Charges dismissed against SF gay man allegedly beaten by police during Castro altercation
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Criminal charges have been dismissed against a gay San Francisco man who was allegedly beaten by police during an altercation in the Castro last year.
Sergio Lugo, 42, was severely injured during what the San Francisco Public Defender's office called an "illegal detention" in a January 12 news release.
According to the public defender's office, Lugo was falsely accused of assaulting a San Francisco Police Department officer when plainclothes police illegally detained him in February 2021. Police claim that the altercation resulted in superficial wounds to an officer. The defense presented evidence, including eyewitness testimony from neighbors, who described what they observed as a "beating" of Lugo.
On February 17, 2021, plainclothes officers observed Lugo walking around the Castro district in the early morning hours, the public defender's office's release states. "Although he had committed no crime, two officers detained and questioned him. When they told Mr. Lugo that they intended to search him, Mr. Lugo asserted his right not to be searched and told them that he intended to walk away. Without any verbal warning, the two officers grabbed his arm, kicked his legs out from under him, and pinned him on the ground," the release states.
Newly-released photos by the public defender's office show Lugo with severe facial injuries following the altercation with San Francisco police officers.
Other photos and an internal police report obtained by the San Francisco Standard come after Police Chief William Scott expressed disappointment in District Attorney Chesa Boudin for deciding to drop the charges against Lugo.
"I'm disappointed with the district attorney's decision in this case," Scott stated. "Mr. Lugo resisted arrest and violently assaulted our officers, injuring one of them with an X-Acto knife. These kinds of attacks are unacceptable and shouldn't be tolerated by our criminal justice system. When they are, it sends a dangerous message that emboldens criminals to use violence — and not just against police officers."
The photos obtained by the Standard show one officer with cuts to his pinky and knee, but Lugo with a fractured cheek bone and cuts and bruises to his head after having been punched 15 to 20 times, according to the Public Defender's office, which also confirmed Lugo's identity as a gay man in a phone call with the Bay Area Reporter.
"The police had no right to detain, search, initiate force, and escalate force against Mr. Lugo who committed no crime," Lugo's attorney, Deputy Public Defender Alexandra Pray, stated in a news release. "Police created this situation, and given the evidence, the prosecution finally did the right thing and dismissed these charges."
The B.A.R. first reported on Lugo's arrest in an article last March. Police stated that on February 21, around 5 a.m., two officers at 21st and Castro streets were conducting a burglary surveillance operation when they detained Lugo.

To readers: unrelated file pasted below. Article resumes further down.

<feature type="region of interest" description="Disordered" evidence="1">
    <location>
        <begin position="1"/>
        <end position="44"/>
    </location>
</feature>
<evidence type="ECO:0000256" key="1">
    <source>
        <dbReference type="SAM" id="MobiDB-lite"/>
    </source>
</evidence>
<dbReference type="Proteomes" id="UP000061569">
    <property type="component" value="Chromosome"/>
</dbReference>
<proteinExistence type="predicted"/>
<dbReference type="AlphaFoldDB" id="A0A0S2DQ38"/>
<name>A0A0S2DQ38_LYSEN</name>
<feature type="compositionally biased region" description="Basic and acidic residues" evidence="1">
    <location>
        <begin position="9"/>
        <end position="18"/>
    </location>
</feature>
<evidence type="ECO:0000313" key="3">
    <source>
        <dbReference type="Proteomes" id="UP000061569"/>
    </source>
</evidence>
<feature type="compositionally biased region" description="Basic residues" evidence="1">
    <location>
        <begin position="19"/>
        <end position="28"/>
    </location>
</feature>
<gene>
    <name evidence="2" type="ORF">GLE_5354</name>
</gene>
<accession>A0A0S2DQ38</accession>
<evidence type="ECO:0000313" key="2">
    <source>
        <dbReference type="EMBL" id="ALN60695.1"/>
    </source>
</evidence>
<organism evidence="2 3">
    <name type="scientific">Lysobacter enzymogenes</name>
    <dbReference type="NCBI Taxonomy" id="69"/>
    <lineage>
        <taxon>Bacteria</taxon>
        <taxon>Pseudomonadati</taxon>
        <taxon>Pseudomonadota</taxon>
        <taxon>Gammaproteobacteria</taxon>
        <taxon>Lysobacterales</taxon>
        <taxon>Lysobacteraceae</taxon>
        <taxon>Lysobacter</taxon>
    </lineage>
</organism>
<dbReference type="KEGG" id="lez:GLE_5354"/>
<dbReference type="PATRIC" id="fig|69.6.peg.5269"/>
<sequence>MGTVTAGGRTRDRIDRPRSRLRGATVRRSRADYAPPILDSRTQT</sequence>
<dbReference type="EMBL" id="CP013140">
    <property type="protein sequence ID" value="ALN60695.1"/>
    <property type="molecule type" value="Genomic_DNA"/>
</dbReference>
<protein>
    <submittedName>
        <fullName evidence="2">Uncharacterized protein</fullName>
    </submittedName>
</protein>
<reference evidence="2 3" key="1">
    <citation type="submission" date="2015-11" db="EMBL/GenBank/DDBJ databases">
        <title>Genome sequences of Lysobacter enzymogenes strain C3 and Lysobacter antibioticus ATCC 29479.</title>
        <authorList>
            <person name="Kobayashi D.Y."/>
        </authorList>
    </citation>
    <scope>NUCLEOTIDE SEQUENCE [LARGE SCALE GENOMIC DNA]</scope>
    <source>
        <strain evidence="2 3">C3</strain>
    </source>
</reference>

In a news release at the time, the SFPD stated that Lugo had originally been cooperative.
"During the struggle, Lugo produced an edged weapon and lunged toward one of the officers," the news release stated. "Lugo stabbed the officer in his left hand and left knee. A second officer injured his hand during the struggle. Following the assault, officers were able to place Lugo into handcuffs and restrain him. The officers and Lugo were transported to a local hospital where they were all treated for non-life-threatening injuries."
Lugo was later transported to San Francisco County Jail and booked on charges of assault with a deadly weapon against a police officer; resisting an executive officer and arrest; resisting arrest resulting in serious injury to an officer; brandishing a deadly weapon; and possession of methamphetamine, drug paraphernalia, and burglary tools.
Lugo was arraigned last February 19 and pleaded not guilty, according to the public defender's office.
Pray told the B.A.R. at the time that "from our perspective, Mr. Lugo was acting in self-defense and it's not even clear he was using the knife in self-defense; it was a chaotic scene where the officers were on top of him and they went too far in trying to physically subdue him."
Pray said that "the alleged stabbing was in response to a physical altercation, but prior to [Lugo] being punched in the face."
SFPD spokesperson Sergeant Michael Andraychak would not respond to Pray's remarks.
Rachel Marshall, a spokesperson for Boudin, stated that the case against Lugo was not winnable.
"We carefully reviewed all the evidence in this case, including statements, surveillance, the fact that police officers were not wearing body worn cameras, inconsistencies in police officer statements, the fact that Mr. Lugo was behaving lawfully when stopped by police, and the photos of the injuries of all parties — which depicted severe injuries to Mr. Lugo, whom police badly beat during this encounter — and it was clear that this was not a provable case," Marshall stated.
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